FTC’s Chief Technologist Ed Felten Discusses Government’s Role in Combatting Cybercrime

By TAP Staff Blogger

Posted on October 13, 2011

Last Friday’s 2011 Cybercrime Conference examined the current trends in cybercrime, security in the cloud, and the trade-offs between sharing and securing private information. TAP attended the conference and provides a summary of several of the sessions. This post covers the keynote speech by Edward Felten, Chief Technologist with the Federal Trade Commission (FTC) and on leave from Princeton University. Felten discussed why cybercrime losses continue to rise and what government can do to help address the issues. Additional posts covering other topics are linked to below.
Beginning his talk, Felten stated the Federal Trade Commission’s role as consumer protection. The FTC is a civil law enforcement agency directed by the Federal Trade Commission Act which, among other mandates, “forbids unfair or deceptive acts or practices.” Relating this specifically to cybersecurity, Felten outlined unfair practices as online scams, fraud, and areas where companies have taken inadequate steps to protect consumers and their data. Deceptive acts constitute companies promising goods, services, or agreements (such as not sharing personally identifiable information) to consumers and failing to follow through.
Looking broadly at public policy issues relating to cybercrime, Felten addressed the question, why do losses due to cybercrime keep going up? First, there is more at stake –more and more business interactions, personal banking, and purchases are online. Second, technology is more entwined –online interactions are connected through vast networks, data centers, and across multiple service providers. And third, cybercriminals are more sophisticated with both tools and expertise. Additionally, Felten said that users trade away the security given them in exchange for timesaving access to goods and products. An example of this is: entering a contest by filling in an online form on a non-secure site.
It was hoped that the market would lead to efficient practices and tools in assuring security; that companies would protect consumers in effective ways; and that vendors would provide products that have cost-effective benefits in assuring security. However, this seems to not be happening. Felten discussed a few reasons for this. First, it is difficult to do better than we’re doing with what we have. Technology companies haven’t been providing great tools to secure online interactions and data. And second, there is an under-investment in security due to market failings.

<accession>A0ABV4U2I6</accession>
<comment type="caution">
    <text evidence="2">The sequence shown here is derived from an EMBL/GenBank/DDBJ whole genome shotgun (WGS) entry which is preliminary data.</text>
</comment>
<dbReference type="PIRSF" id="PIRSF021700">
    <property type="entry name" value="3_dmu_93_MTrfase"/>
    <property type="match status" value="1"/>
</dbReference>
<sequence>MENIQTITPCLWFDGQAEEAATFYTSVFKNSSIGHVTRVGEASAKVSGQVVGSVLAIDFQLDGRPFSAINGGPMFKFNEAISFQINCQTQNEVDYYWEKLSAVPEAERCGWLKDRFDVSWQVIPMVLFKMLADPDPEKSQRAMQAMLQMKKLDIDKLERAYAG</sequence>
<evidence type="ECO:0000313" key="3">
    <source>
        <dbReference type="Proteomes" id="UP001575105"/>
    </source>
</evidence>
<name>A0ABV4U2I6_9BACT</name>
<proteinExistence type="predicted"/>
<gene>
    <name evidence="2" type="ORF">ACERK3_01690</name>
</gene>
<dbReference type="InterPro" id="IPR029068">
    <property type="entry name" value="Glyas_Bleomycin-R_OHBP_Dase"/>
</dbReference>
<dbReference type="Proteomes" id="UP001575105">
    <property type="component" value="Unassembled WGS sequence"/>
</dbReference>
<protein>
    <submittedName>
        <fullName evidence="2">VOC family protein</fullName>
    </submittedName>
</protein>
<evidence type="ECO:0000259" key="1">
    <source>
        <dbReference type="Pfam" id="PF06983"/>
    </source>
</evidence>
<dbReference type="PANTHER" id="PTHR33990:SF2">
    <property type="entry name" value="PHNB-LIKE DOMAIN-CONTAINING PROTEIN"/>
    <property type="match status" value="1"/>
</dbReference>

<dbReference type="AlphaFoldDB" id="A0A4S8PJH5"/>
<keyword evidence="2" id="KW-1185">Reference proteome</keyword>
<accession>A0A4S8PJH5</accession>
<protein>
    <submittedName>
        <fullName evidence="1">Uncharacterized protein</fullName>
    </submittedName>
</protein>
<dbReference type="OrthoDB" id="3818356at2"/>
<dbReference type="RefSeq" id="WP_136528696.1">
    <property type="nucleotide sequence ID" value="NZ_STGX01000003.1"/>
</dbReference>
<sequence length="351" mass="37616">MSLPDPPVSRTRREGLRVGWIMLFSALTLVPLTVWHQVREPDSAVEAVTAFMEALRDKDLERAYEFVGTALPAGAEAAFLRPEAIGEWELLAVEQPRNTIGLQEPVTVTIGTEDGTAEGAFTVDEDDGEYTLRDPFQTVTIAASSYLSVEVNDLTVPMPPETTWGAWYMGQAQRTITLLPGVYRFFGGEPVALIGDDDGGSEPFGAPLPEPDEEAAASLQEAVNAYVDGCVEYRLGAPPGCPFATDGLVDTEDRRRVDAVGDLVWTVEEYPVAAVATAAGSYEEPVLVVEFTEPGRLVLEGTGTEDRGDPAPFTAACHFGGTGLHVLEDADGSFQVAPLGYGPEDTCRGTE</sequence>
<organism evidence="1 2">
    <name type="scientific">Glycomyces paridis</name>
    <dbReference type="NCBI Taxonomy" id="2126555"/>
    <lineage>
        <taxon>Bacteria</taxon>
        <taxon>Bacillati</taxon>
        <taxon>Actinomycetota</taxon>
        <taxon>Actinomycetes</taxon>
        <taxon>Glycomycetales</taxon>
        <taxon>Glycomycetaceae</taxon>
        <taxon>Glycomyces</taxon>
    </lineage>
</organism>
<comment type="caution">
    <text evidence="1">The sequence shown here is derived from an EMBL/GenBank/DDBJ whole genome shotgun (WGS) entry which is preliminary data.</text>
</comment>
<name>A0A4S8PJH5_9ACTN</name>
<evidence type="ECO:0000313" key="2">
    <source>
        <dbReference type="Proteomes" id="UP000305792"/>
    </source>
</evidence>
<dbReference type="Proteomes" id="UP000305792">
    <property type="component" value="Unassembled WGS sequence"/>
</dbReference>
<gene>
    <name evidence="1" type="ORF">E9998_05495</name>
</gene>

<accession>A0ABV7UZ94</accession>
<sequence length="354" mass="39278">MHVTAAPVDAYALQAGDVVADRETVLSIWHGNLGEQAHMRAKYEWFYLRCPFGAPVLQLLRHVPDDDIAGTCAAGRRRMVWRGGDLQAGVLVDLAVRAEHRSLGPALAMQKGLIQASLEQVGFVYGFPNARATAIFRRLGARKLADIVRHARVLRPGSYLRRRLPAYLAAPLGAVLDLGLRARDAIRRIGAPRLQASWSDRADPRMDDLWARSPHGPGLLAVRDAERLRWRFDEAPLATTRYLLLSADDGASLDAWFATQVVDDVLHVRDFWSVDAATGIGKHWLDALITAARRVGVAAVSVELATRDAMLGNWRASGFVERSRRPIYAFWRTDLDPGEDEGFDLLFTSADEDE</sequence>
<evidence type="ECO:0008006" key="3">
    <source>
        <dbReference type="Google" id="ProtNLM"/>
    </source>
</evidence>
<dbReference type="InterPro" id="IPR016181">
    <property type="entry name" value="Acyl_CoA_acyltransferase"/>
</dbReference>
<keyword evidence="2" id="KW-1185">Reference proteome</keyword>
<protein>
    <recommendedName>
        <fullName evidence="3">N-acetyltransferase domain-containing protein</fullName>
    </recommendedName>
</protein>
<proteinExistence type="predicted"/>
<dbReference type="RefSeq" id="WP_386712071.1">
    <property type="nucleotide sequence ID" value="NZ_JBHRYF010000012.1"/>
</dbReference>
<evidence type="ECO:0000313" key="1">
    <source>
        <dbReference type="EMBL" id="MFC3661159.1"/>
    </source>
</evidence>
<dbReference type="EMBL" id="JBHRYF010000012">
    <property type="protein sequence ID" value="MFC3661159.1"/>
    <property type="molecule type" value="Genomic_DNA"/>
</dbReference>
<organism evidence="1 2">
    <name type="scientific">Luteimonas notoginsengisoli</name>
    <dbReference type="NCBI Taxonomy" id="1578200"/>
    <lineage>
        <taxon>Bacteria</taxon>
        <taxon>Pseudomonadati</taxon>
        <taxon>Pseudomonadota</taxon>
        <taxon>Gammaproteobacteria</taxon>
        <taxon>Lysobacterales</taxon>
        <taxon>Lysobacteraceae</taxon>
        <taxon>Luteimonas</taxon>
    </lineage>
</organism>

The market failings fall into two categories. The “if it doesn’t affect me, I won’t invest to prevent it” scenario: For the individual, one weighs the cost of purchasing the high-end protection software and staying on top of the necessary updates with the risk of becoming a victim of a hack or virus. Often in this equation, and individual reasons that they’ll back up their images and any other important documents so if their system is hacked they won’t really lose much. What is not factored into this equation is the event that an individual’s computer is infested with malware or a netbot that is then used to launch a spam attack on others.
The second market failing is the “why should my company invest in high-end security research if the consumers won’t know my product is superior” scenario. At the individual consumer level, it is difficult to tell which computer-protection product provides the best security. All the products on the market state they will prevent attacks, update virus definitions frequently, and keep your data safe. But there’s no simple way to do a cost-analysis to determine which is more secure, and which provides the best value for the money. If the buyer can’t tell which product is more secure, the vendor has no incentive to invest in securing their product. Both these situations lead to an underinvestment of security.
Felten wrapped up his talk with discussing what government can do to assure online security. Getting “our own house in order” was first in his list. That is, managing the agencies’ systems to model the best security practices; and to build expertise in understanding options in security. When the government buys systems, be willing to pay more for security. Additionally, attacking the market failings is critical to address online security. Finally, Felten suggested changing the liability rules was worth looking at. Though he said the details of how that would work could be problematic, if it were possible to apply liability to the companies or individuals that allowed a security flaw access to a network, it could result in more effective security decisions being made up front.
Felten closed with a statement that was heard across all sessions of the conference: the key to success in combatting cybercrime is to share knowledge –across agencies, between government and the private sector, and between companies and industries. “We all need to chip away at it from our perspectives.”

To read more about the 2011 Cybercrime Conference, view these posts:



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